It is March, 1990. Lynn and I are stuck in Comitan, Mexico, but not for long. We are waiting in a frame house, set back from the Pan American Highway, which runs through the heart of this small city and on down to the border with Guatemala only eighty kilometers to the south.
This house, by appearances, has some years back been converted into a Guatemalan immigration office, one of the few places in southern Mexico to obtain a permit to drive a car into Guatemala. Today the line is short, for most travelers, especially gringo tourists, now steer clear of that war-ripped country.
We approach the wooden desk which holds stacks of papers and a half-empty box of Santa Clara cigars from Vera Cruz. Their not quite sweet smoke fills the room. An ancient upright typewriter clicks under a uniformed agent’s two stubby index fingers. For long minutes he doesn’t raise his eyes to acknowledge that we are now next in line, waiting. When he finally looks up, it is with a practiced, belligerent aloofness, indifference tinged with disdain. His face speaks volumes of suspicion. We hand him passports, the car registration papers. He flips through the passports, then glances back and forth at our car registration while he two-finger types once again. With a grunt he pulls a form from the typewriter, and the echo of a rubber stamp bounces around the room like a hard rubber ball.
He shoves the permit across the desk. I ask, “Is Guatemala safe? For us?”
He shrugs. “Solo Dios sabe,” he says, and reaches for a fresh cigar.
Okay. Only God knows, and we are free to go or turn around. It is less than an hour to the border, driving straight through. Now I shrug. We will drive south.
But we have a detour planned. For locked in the trunk of our car parked out front is a Brother word processor, holding on a disk the beginnings of my novel, The Journey of Hector Rabinal, a story that has reached a point where, before I can complete it I must absorb the conflicts that have ruptured that small, wounded country. I will travel there, even though the war appears to be never-ending, and in fact will rage on for six more years. Even if Americans may well be looked upon with suspicion or worse.
This novel-in-progress is my first, until now having written only short fiction and a couple of essays. And The Journey of Hector Rabinal will be just that—Hector’s journey. No drugs, no cartels, no smuggling, no political intrigue, no dictator or ruthless generals, no CIA agents (all who played parts in the Guatemalan tragedy). Just the story of a man in his twenties who lives in the remote mountains of Guatemala with his wife and two sons. A man who farms his steep, terraced plot of land, one who is intelligent and self-reliant and loyal, but also terribly conflicted when confronted by forces so much stronger than he is. His fate much the same as another Hector whose life unfolds and ends in Homer’sThe Iliad. Some things never seem to change.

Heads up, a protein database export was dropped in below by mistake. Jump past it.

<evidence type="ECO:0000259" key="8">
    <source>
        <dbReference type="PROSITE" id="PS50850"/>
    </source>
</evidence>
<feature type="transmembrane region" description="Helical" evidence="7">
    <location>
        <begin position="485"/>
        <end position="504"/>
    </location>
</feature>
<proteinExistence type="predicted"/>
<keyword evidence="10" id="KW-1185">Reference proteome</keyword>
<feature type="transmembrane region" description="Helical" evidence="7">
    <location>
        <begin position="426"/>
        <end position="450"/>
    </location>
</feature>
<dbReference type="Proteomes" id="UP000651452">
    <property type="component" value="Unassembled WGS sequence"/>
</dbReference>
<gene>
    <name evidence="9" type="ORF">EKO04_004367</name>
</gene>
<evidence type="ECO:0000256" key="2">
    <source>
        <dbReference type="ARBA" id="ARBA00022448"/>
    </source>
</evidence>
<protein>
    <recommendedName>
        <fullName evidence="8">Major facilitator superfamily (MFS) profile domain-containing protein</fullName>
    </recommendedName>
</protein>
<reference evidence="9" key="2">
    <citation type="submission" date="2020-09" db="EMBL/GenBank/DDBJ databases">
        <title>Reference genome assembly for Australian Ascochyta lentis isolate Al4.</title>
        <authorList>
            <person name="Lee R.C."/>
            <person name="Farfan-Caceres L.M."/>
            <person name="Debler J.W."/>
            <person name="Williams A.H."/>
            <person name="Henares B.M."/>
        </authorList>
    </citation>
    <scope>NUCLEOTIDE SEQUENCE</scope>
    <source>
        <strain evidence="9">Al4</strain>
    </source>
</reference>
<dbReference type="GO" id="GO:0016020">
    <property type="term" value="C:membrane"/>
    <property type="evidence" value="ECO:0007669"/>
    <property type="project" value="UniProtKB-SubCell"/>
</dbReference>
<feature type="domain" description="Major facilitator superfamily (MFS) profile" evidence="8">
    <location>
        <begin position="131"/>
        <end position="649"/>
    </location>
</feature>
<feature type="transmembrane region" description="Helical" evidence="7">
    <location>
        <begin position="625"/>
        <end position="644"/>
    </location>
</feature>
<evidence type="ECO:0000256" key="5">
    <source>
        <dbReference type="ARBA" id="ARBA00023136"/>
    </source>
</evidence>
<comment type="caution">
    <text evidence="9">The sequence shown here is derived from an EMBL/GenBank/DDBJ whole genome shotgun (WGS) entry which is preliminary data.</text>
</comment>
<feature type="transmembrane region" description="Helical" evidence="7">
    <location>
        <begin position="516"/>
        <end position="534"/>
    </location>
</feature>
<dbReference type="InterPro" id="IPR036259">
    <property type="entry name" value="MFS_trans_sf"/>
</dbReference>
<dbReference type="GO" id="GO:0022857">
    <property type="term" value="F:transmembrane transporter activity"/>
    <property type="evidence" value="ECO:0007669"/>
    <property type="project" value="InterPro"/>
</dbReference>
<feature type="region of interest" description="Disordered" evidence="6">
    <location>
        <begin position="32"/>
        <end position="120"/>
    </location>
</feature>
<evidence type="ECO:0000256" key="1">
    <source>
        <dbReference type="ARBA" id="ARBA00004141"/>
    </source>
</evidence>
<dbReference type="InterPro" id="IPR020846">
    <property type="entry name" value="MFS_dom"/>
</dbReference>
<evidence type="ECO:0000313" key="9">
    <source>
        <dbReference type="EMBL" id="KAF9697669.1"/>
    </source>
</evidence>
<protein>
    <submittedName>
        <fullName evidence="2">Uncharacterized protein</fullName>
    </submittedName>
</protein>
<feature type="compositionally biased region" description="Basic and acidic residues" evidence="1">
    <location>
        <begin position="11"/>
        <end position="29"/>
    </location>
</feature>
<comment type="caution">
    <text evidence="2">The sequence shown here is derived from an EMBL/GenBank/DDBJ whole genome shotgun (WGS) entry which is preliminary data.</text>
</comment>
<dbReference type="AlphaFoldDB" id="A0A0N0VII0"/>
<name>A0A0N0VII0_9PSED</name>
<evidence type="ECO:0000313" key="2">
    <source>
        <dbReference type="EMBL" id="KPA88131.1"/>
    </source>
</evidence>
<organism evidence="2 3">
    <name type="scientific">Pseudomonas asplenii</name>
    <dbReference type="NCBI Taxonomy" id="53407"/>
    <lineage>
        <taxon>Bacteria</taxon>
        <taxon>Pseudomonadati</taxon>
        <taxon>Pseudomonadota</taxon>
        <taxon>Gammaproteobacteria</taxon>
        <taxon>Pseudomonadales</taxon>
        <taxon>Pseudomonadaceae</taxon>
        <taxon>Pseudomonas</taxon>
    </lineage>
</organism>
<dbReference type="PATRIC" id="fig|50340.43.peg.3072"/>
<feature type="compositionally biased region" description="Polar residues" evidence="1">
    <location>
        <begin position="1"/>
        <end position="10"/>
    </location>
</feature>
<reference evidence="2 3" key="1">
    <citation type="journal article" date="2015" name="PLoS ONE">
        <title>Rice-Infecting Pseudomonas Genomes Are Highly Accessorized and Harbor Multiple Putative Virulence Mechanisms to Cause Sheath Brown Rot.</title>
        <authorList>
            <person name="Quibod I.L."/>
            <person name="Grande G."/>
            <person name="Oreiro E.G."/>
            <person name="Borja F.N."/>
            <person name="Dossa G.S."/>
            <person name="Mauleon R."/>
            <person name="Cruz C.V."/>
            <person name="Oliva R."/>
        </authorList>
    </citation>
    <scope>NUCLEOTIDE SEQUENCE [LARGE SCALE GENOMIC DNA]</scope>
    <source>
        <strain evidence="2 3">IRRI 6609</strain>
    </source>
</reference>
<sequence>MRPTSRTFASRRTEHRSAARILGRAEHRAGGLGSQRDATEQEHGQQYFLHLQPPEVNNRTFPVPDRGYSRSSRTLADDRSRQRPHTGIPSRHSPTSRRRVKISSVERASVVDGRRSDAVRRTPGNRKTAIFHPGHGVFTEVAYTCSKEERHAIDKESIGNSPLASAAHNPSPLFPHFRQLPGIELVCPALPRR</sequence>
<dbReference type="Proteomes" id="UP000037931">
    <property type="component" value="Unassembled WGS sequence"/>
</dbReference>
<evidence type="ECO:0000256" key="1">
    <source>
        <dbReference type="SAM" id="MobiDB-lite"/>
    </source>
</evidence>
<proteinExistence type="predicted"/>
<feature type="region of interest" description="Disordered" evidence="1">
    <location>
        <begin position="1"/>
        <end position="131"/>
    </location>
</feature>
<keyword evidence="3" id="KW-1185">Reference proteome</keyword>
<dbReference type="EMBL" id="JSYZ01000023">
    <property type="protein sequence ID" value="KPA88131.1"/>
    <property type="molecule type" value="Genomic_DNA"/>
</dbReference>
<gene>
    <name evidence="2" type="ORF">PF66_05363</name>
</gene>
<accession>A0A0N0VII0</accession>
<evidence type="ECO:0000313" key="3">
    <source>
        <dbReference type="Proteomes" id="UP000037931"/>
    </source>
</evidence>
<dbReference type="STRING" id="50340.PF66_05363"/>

# # #
Two months before, Lynn and I had driven from Tucson down to Oaxaca, determined to stay until I had completed this novel. And by a turn of good luck Lynn had been offered an art show in Oaxaca City during that same time. We rented a small furnished place just north of that city, in San Felipe del Agua, and for a couple of months both thrived on the vibrancy and exoticism that surrounded us.
But Guatemala called, and with a few travelers’ checks and an overly large dose of innocence we took off, driving to San Cristobal de Las Casas in ten hours. We spent three days there, mostly taking in what guide books told us not to miss: the market with its splendid woven fabrics and women in their stunning huipiles, where Lynn found embroidered blouses and a finely woven straw hat for protection from the high altitude sun. We caught a collectivo out to the village of Chamula with its indigenous swirl of blue rebozos and black and white tunics. We entered their not-quite-Catholic church, its floors covered with pine boughs, its altar holding a half-dozen Tecate cans, their tops sliced away, with sprouts of corn rising heavenward. Pungent smoke filled the church. Shamans and curanderoshad staked out their territories along the walls and were performing cures with live chickens and bottles of Coca Cola and posh, a home-fermented liquor with mind altering powers.